A La Plancha

If you ever have the desire to make a vegetarian/vegan pasta dish with meaty flavor and texture, worthy of a good red wine, you might try the pasta dish I made for dinner tonight:  Gigli with King Trumpet and Oyster Mushrooms Grilled a la Plancha.

First a little terminology: a La Plancha, Spanish, for grilled on a metal plate.  Next Gigli, a pasta in the shape of a bellflower, in this case, from Naples, and organic.  Also known as Campanelle, it is delicious with a variety of sauces.

Last week I was shopping at Russo’s — always a treat.  I was able to find 0.57 lbs. of gorgeous Oyster Mushrooms and 1/2 lb. package of King Trumpets, for a grand total of a little over $6.  Tonight I had no idea what to make for dinner, so I finally decided to grill the mushrooms on a cast aluminum griddle, heated at very high temperatures on my gas grill.  The King Trumpets were sliced in half or thirds, depending on thickness, and tossed with olive oil, sea salt (Slovenian), pepper, and Pimenton.  When those were well-browned on both sides, I did the same with slices of the Oyster Mushrooms, omitting the Pimenton but adding Garlic Granules. Finally, I cut two thick slices of a Vidalia Onion, and grilled those on each side until tender.  The onion was chopped up and added to the pasta, mushrooms, more olive oil and salt, and a little of the pasta water.

This was topped with some good grated Pecorino (not Romano)  served with a 2011 Barbera d’Asti by Michelle Chiarlo, and indeed, the flavors were rich enough to go with a good Brunello or Morellino di Scansano as well.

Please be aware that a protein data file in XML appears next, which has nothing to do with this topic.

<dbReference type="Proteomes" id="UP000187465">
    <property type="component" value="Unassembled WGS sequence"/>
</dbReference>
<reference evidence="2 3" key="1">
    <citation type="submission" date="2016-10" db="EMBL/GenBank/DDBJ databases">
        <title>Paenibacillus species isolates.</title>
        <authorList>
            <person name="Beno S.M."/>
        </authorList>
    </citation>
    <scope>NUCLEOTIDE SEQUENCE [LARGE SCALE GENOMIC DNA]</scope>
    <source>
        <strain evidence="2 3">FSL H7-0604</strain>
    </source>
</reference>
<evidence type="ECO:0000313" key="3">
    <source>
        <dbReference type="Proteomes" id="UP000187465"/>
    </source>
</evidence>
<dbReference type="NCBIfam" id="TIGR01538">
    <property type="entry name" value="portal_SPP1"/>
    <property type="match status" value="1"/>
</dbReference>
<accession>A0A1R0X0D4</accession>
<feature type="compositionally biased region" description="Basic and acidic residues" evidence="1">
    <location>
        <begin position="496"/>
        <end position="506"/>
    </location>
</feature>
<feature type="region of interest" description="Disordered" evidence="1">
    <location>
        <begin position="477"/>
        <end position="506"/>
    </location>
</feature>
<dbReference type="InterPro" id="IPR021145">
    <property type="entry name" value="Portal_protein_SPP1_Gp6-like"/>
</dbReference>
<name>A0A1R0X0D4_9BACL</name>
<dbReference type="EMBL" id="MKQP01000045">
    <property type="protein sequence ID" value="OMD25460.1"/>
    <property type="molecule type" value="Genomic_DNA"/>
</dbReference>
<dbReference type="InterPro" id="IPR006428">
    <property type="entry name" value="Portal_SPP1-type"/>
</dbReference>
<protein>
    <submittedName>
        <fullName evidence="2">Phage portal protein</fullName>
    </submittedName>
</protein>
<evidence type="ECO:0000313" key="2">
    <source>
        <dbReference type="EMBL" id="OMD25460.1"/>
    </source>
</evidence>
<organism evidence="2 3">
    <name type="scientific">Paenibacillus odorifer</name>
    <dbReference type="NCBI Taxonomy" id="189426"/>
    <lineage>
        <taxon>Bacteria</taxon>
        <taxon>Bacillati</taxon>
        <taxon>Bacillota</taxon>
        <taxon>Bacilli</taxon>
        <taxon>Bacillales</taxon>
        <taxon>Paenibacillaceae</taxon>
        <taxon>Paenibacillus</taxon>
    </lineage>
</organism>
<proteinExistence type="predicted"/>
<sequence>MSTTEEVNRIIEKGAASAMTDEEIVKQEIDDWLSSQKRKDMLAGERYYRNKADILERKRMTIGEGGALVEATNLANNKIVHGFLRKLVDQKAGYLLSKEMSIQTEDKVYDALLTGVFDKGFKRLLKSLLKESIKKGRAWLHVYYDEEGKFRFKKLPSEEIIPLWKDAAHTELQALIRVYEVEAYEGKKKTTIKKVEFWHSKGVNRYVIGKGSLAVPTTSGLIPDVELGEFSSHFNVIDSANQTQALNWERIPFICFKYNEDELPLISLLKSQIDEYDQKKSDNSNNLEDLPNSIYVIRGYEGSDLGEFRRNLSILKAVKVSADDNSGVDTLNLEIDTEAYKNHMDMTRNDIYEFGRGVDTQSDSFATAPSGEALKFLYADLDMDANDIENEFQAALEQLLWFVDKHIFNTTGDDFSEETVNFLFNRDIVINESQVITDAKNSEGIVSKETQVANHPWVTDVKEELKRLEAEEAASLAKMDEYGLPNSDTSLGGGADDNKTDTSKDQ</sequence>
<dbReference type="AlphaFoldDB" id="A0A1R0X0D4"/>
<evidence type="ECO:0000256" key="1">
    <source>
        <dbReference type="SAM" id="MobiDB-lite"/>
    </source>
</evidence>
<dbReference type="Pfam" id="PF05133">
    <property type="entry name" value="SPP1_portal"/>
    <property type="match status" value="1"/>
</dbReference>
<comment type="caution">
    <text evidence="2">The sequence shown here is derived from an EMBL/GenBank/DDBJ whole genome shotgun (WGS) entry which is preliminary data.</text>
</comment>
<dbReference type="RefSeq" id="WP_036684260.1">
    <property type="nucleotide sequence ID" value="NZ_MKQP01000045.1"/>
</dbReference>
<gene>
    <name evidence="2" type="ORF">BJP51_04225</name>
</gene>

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Additional Springtime Discoveries

Here are some additional meals this Spring.  New combinations abound and provided great pleasure.

Spaghetti with Colatura, Cherry Tomatoes and Haricots Verts

La Valle cherry tomatoes can pasta in the dish with green beans-2 Harlots & Ruffians

Catalan Eggplant and Peppers; Roasted Potatoes with Onions and Flowering Chives;  Spinach and Baby Shiitakes

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New Vegetable Cookbook gave us some fine new dishes:

fatoush – Greek salad

parsley salad

parsley salad

potato bean pasta leek soup

Rocco di Carpeneto – outstanding Cortese

Grilled Vegetables, Open-Faced Sandwiches, and Cremant du Jura

grilled open-faced, roasted dinner plate

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Various June Culinary Delights

June was a cornucopia of food pleasures.  The farmers markets were in full-swing, so fresh vegetables were plentiful and attractive.  Here is a sampling of the goodies.